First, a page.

Tears, that I have no wish to stem, run down my cheeks whenever I visit old, derelict, airfields that, when young, were such an emotional part of my RCAF flying days, 1942-1966. Memories engulf me as, emerging from decay, the runways, the hangars, the barracks, the mess hall, the girls, but above all the thousands of young men, so full of life and promise who were denied my good fortune of growing old, come alive again to me if only for fleeting moments.
Reflecting my emotions is this 1975 poem by Walt Scott who was a WAG (wireless operator and air gunner) on 630 RAF bomber squadron that was formed with Lancaster bombers 15 November 1943 (8 months after I was shot down from a different base to survive as a POW) at East Kirby near Spilsby, Lincolnshire. Its call sign was “Silkscreen”. Among other operations 630 Squadron took part in all 16 raids during the Battle of Berlin.
I lie here still beside the hill
abandoned long to Nature's will
my buildings down, my people gone
my only sounds the wild birds' song.
My mighty birds will rise no more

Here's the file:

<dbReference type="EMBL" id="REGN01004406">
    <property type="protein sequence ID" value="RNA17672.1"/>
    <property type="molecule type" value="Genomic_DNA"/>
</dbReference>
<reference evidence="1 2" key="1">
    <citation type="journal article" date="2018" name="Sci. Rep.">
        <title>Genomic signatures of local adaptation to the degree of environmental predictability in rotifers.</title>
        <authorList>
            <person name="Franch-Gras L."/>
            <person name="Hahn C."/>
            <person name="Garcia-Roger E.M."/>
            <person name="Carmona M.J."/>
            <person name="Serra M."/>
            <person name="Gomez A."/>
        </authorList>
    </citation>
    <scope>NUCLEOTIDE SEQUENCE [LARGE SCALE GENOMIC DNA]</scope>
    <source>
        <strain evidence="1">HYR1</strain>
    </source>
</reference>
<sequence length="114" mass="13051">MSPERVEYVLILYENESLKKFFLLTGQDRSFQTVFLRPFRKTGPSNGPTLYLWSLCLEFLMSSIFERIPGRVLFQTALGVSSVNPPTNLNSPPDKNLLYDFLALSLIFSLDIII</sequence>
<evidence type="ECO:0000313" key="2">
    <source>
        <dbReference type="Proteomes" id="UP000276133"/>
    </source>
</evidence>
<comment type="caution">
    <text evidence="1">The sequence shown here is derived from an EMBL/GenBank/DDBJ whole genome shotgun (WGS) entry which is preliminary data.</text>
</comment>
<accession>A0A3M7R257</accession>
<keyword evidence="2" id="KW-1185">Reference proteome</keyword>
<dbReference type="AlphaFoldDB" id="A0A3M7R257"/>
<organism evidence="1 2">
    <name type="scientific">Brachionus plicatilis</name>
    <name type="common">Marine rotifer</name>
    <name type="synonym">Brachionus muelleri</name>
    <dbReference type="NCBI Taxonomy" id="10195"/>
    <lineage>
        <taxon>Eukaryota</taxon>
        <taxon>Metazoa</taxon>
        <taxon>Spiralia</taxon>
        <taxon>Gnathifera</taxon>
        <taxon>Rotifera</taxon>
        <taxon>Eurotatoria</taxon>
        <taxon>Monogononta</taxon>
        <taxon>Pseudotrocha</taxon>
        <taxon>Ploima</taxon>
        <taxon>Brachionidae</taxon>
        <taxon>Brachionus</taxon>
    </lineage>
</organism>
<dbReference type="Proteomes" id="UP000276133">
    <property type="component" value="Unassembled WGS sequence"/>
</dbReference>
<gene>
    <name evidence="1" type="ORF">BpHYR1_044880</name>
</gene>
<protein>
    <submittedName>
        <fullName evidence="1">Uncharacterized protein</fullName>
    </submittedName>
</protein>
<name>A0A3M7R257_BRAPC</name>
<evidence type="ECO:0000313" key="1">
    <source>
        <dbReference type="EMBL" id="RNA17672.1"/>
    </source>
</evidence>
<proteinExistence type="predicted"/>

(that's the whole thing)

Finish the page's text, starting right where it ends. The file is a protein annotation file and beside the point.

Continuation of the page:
no more I hear the Merlins' roar
and never now my bosom feels
the pounding of those giant wheels.
from the ageless hill their voices cast
thunderous echoes of the past
and still in lonely reverie
their great dark wings sweep down to me.
Laughter, sorrow, hope, and pain
I shall never know these things again.
Emotions that I came to know
Of strange young men so long ago
And now as evening shadows meet
Are they with me still, a phantom fleet?
And do my ghosts still stride unseen
Across my face, so wide and green?
If in future should structures tall
Bury me beyond recall
I will still remember them
My metal birds, and long-dead men.
Now, weeds grow high, obscure the sky.
O, remember me as you pass by
For beneath this tangled leafy screen
I was your friend, your home “Silkscreen”.